For example, when it comes down to it, what took place that night made me feel violated. Undeniably violated.
No. Matter. What.
This feeling of having been violated has been clear since day one of my assault (after all, it’s the root of all this – had I never felt violated, I doubt I would have thought much of that night, and well, I can say with certainty that this blog wouldn’t exist); STILL, it’s like I do everything in my power to distort this feeling into something else. Instead of saying, “Yes, I was violated,” I send this raw interpretation of what took place that night through a defective “filter.”
This metaphorical filter I speak of is constructed around the feelings and belief system of Society, or at least my perception of how Society feels and thinks. Every time I think about what happened and allow myself to feel the truth – I was violated in the most personal way possible – I almost immediately gravitate towards this filter. In other words, I start reworking my emotions and thoughts into something I perceive as more acceptable by Society’s standards.
It’s as if I don’t value my own account of what took place. Crazily, I look towards others – others who WEREN’T EVEN THERE, mind you – to interpret MY experience with an event that affected me very deeply. How crazy is that?!
How would others view that night?
Would others judge me because I had been drinking?
Would others blame me for acting irresponsibly?
Would others consider it rape or some drunken mistake?
Would others claim that he was “only being a guy”?
Would others view my previous “party girl” behavior as misleading to him?
Would others see him as a polite, intelligent, charming student who misinterpreted the actions of an irresponsible, mess-of-a-girl who placed herself in a stupid situation?
Unfortunately, in cases of acquaintance rape, Society frequently blames the victim, and that fact is as undeniable as my feeling of having been violated.
However, even with my defective filter in place, when it comes down to it, I know what took place that night. I know what happened to me. Past the self-doubt and self-blame, deep down I know the truth. He raped me.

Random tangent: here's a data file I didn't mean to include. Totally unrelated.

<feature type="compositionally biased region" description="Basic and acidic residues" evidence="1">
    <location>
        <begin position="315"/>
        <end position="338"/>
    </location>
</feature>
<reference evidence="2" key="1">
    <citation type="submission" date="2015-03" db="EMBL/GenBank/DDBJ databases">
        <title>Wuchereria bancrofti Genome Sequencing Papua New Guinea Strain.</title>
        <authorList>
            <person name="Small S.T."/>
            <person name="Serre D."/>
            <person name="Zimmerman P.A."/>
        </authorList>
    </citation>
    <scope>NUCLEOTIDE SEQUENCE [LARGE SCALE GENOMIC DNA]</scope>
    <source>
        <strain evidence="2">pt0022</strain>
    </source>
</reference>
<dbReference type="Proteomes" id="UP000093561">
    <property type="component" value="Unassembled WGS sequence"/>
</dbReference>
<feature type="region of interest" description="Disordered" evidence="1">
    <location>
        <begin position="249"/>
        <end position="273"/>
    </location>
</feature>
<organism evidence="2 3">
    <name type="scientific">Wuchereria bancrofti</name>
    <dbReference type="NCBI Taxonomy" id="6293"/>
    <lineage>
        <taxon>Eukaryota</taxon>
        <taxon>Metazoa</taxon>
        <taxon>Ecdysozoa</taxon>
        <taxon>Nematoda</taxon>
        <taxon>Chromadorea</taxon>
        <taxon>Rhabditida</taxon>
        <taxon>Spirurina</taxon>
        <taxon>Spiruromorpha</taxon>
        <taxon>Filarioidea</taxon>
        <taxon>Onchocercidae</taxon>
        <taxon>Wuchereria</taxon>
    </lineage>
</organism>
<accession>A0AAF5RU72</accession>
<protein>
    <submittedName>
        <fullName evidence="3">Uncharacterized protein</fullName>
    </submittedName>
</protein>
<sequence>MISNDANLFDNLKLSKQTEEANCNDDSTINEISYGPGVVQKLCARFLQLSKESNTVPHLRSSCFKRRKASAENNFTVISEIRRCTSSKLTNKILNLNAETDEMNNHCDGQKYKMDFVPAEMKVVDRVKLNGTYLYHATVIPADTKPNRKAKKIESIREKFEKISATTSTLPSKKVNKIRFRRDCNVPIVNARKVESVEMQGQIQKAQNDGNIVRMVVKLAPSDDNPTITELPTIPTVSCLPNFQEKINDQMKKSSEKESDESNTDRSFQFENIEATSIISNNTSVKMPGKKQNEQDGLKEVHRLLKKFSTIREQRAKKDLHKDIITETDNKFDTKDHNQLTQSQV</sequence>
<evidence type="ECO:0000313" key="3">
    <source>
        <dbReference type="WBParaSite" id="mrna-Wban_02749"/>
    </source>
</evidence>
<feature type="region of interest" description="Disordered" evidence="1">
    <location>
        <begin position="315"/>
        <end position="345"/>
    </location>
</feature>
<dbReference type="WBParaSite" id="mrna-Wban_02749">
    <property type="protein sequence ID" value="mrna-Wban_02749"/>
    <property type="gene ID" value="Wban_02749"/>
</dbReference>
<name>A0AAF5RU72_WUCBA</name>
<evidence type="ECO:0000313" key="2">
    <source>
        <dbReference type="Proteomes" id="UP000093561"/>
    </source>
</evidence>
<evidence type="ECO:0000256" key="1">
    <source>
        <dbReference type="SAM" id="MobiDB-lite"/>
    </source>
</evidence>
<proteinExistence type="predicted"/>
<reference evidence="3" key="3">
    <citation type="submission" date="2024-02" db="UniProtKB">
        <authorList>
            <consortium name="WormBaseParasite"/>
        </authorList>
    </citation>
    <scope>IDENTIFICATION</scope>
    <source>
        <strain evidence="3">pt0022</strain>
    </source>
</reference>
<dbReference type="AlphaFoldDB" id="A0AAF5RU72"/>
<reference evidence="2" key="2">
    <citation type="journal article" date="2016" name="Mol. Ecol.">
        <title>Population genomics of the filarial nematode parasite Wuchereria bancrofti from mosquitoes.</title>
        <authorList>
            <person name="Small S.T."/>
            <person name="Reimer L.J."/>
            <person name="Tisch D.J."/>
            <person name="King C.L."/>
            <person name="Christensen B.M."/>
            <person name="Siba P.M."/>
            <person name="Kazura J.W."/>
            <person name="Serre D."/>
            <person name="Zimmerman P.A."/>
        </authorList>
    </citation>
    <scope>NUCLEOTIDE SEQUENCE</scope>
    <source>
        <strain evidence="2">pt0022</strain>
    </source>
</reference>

So, here’s what I say to you, Society, HE MY RAPIST is to blame because:
(A) I had told him just a week before that sex was not in the cards – not that minute, not that night, not that week, nor that YEAR, I was waiting until MARRIAGE for crying out loud.
(B) Wait, what’s that you say? I didn’t stop him? You’re right – I did not say, “No, I do not consent to sex,” at that moment – that’s because I did not know that I needed to state it at that moment. Why? Because I was too intoxicated to know he had penetrated me with his penis.
(C) Wait, what’s that? He didn’t know that I was too drunk to consent? Well, if a stumbling, sloppy girl isn’t evidence enough, then I’d hate to see what constitutes “too drunk to consent”? Besides he didn’t care whether the sex was consensual – how do I know that? Because he NEVER ASKED!!! Not to mention, because he quickly changed from finger to penis penetration while I wasn’t looking, he denied me any opportunity to agree or disagree to what was going down.
(D) I shouldn't have been drinking, you say? Yes, I was acting irresponsibly that night. I’ll give you that, Society. But if you are going to blame me for my drinking, then you are going to have to blame my rapist for raping me. Yes, I chose to drink myself stupid that night. But I can live with that. I know it wasn’t in the healthiest and most wholesome of ways, but I was merely looking to have a good time at a party. I didn’t choose to be raped that night. No, no, no, that is NOT on me, Society.
He chose that path, not me.